# Is kilo-Kelvin ($\rm kK$) avoided as it would be confusing?

When describing the colour of light globes, you see temperatures like 2700 K or 6000 K. The surface of the sun is around 5500 K. This could be written as 2.7 kilo-Kelvin or 2.7 kK (or 6 kK, 5.5 kK respectively), but is this avoided for clarity?

• If you're speaking about labels written for the general public, most people barely know what Kelvin is let alone kK Commented Aug 24, 2023 at 13:05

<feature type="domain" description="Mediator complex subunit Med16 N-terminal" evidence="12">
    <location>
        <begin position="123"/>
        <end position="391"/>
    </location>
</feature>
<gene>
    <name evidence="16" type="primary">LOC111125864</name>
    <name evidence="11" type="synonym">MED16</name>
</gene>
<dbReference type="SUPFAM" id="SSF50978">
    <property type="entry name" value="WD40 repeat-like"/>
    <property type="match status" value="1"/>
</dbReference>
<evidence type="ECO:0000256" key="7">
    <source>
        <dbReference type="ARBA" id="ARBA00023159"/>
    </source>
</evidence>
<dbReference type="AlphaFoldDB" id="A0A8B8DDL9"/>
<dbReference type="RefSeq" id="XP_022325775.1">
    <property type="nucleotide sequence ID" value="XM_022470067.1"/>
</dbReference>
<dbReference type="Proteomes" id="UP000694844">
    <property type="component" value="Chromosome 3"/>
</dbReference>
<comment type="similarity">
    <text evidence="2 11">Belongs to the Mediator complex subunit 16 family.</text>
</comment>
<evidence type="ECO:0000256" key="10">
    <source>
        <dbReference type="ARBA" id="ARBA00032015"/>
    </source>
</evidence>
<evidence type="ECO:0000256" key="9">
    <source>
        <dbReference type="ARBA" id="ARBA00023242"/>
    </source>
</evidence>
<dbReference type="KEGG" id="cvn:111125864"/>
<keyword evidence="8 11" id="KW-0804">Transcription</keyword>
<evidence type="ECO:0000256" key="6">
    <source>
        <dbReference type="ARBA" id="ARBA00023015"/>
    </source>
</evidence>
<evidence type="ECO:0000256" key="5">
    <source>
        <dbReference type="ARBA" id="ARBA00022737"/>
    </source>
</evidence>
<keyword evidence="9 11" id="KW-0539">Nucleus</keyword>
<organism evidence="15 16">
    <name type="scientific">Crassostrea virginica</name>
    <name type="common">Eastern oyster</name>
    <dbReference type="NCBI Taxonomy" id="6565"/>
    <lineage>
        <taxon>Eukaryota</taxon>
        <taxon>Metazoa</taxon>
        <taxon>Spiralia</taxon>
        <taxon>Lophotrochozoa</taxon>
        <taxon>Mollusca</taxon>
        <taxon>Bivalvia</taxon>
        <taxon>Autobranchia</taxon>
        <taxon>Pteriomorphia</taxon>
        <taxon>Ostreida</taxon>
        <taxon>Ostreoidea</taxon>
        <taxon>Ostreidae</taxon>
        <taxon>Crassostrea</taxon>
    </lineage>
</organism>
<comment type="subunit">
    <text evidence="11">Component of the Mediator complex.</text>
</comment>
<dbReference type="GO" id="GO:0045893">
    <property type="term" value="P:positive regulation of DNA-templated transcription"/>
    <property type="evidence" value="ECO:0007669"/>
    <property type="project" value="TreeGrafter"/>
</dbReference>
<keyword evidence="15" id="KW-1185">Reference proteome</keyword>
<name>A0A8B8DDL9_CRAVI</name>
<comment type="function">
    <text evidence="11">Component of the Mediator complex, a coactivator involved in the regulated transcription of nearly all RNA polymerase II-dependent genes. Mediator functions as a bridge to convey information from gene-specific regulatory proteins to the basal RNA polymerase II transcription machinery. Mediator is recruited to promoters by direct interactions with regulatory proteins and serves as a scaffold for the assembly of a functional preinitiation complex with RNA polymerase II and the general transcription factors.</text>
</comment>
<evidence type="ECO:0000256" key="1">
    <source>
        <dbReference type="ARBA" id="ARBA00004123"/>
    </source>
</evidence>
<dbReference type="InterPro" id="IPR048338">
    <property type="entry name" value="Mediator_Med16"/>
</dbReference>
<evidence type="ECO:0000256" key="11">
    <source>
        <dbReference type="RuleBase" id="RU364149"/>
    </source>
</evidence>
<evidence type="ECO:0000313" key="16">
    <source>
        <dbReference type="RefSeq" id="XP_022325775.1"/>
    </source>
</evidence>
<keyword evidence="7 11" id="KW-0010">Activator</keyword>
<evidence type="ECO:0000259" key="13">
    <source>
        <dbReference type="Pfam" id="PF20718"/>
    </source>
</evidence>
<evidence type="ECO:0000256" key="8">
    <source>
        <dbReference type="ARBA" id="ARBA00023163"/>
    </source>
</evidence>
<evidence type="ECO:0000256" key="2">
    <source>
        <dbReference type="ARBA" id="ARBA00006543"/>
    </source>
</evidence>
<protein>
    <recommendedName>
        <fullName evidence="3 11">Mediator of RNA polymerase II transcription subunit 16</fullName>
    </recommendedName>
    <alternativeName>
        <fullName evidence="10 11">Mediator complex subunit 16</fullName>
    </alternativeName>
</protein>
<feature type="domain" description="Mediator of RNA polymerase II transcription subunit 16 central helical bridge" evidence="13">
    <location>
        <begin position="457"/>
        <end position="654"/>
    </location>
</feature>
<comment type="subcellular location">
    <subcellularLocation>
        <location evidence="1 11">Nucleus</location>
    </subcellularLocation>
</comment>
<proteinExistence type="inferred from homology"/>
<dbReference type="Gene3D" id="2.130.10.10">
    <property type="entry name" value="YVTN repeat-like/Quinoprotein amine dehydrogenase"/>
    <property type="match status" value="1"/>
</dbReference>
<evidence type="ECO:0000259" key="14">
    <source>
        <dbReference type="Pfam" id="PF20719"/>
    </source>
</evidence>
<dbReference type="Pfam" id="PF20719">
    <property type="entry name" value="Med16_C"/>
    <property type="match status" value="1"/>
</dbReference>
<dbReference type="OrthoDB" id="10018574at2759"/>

• The unit when fully spelled it is in lowercase ("kelvin"). See en.wikipedia.org/wiki/Kelvin Commented Aug 24, 2023 at 13:07
• There really isn't a reason for it. It is just a convention, You might as well say habit. People are used to it, so it would look odd to do it another way. Commented Aug 24, 2023 at 13:16
• If memory serves, there was a short period of time when the “Kayser” was defined as 1000 wavenumbers. So 500 nm was 20 kK, with K as the symbol for Kayser. Thankfully, this is kaput (no symbol needed)!
– Ed V
Commented Aug 24, 2023 at 13:23